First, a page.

- Verah Okeyo - Kenya
Kenya shines light on mental health crisis sweeping Africa
A new commitment by Kenya’s leaders helped move mental illness onto the health agenda, yet political will was only the beginning of the journey. The country’s first steps towards meeting the mental health needs of its population illustrate the broader obstacles to extending psychological care throughout the African continent.
For ten long years, Mutahi Kagwe visited Nairobi’s Mathari Mental Hospital where his close friend, a once brilliant scientist, was confined. Kagwe saw at first hand the conditions at the century-old psychiatric treatment centre, the largest in Kenya, as his friend lost a long battle with mental illness. “It broke my heart when he died,” recalled Kagwe in 2019. At the time Kagwe had just been appointed Kenya’s Minister of Health.
Kagwe did not let his personal knowledge of the tragedy that is severe mental illness go to waste. The experience, he said, changed his perception about mental health in Kenya. He became aware of the scarcity of hospitals dedicated to mental health and the ill-equipped state of those that existed. As Kagwe mourned the loss of his friend, events on the streets were bringing the topic of mental health to the notice of Kenya’s President, Uhuru Kenyatta. A spate of suicides and people annihilating their families in murderous rages had attracted media attention, spooking Kenyatta into speaking out about a growing national health crisis.
Kenyatta used the platform of his Madaraka Day speech in 2019 to call attention to the country’s rising tide of mental illness. The speech, made every June 1, marks the day Kenya assumed self-determination after throwing off the chains of British colonial rule in 1963. Kenyatta recognised in his speech that Kenya needed to also break free of the chains of mental illness. He ordered his health minister to implement programmes and policies to achieve that end. Kagwe was more than ready to rise to the occasion.
As two of Kenya’s most powerful politicians experienced a reckoning with mental health, the psychiatrists, nurses and psychologists who had waited for such a political commitment for decades saw their opportunity. “This was the time to act and we were ready to offer the technical know-how to sort this issue once and for all,” says Frank Njenga, one of Kenya’s most prominent psychiatrists.
For every dollar saved five are lost
And act they did. By November 2019 the government had formed a task force to investigate the state of mental health in the country. That investigation, chaired by Njenga, reported back after three months of intelligence-gathering and visits to the few existing mental health facilities in the country. “We told them that for every single dollar they did not invest in mental health, they were losing another five,” Njenga said.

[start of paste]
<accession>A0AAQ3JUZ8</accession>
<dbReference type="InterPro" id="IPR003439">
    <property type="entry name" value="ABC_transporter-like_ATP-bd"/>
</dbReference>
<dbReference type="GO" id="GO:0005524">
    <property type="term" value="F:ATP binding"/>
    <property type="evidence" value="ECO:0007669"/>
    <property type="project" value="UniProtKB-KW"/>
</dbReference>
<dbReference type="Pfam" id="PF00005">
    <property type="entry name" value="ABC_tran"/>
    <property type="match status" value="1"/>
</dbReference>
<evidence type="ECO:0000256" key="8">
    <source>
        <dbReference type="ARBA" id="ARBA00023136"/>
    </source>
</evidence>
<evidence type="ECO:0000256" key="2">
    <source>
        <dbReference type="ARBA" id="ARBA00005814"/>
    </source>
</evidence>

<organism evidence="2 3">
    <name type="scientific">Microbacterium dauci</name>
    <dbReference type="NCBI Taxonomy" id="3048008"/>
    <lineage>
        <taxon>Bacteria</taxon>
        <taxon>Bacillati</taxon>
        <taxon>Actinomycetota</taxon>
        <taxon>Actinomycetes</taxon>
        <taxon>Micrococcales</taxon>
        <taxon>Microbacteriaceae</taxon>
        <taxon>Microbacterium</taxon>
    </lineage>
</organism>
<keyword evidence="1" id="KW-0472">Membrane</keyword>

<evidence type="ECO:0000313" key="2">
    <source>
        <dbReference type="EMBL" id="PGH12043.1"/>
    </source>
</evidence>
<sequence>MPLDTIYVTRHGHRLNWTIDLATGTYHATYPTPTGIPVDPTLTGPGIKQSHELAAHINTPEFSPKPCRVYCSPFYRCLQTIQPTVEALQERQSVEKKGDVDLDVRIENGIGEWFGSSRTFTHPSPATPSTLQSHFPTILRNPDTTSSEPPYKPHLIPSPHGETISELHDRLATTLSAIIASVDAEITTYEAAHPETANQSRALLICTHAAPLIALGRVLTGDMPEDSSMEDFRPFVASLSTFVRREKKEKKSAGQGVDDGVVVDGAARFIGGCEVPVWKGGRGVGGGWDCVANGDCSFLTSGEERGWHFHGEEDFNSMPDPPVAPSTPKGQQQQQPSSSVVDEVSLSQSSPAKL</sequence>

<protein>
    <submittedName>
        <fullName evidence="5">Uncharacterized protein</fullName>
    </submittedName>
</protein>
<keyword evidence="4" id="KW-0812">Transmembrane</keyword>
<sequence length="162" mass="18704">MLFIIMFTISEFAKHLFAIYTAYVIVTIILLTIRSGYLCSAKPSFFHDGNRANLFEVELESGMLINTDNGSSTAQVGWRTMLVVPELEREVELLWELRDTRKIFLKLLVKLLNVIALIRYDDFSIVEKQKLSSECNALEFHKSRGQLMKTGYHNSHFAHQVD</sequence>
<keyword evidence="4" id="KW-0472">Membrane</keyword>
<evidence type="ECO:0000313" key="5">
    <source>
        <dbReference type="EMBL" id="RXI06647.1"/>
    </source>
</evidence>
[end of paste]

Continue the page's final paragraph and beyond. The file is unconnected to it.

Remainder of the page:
Appalled by the group’s findings—including stories of children as young as eight years old taking their lives—Kenyatta appointed Njenga as his adviser on mental health. Two months later the government had implemented one of the task force’s recommendations and given Mathari National Teaching and Referral Hospital autonomy to run its budget free from political interference.
It took media reports to jolt Kenyatta into action and Kagwe’s personal experience to achieve at least some results. The crisis, however, had been years in the making, as evident from a mental health policy blueprint for 2015-2030. It contained sobering statistics: one in every four people visiting outpatient health facilities in Kenya and two in every five in inpatient care have mental conditions, including depression, attempted suicides, substance use disorder, bipolar disorder, and schizophrenia. Access to treatment is woefully inadequate. Even today Kenya does not have a mental health budget and few of the policy recommendations, such as training and hiring of more psychiatric specialists, have been acted upon.
An Africa wide crisis
The picture painted by the numbers of widespread and untreated mental illness in Kenya is replicated across many African countries, where psychological well-being is under pressure. The rapid modernisation of society brings people into direct conflict with age-old cultures, yet lack of understanding of the nature of mental illness, cultural taboos and the stigma attached to the disease in many African societies means it goes unrecognised and untreated.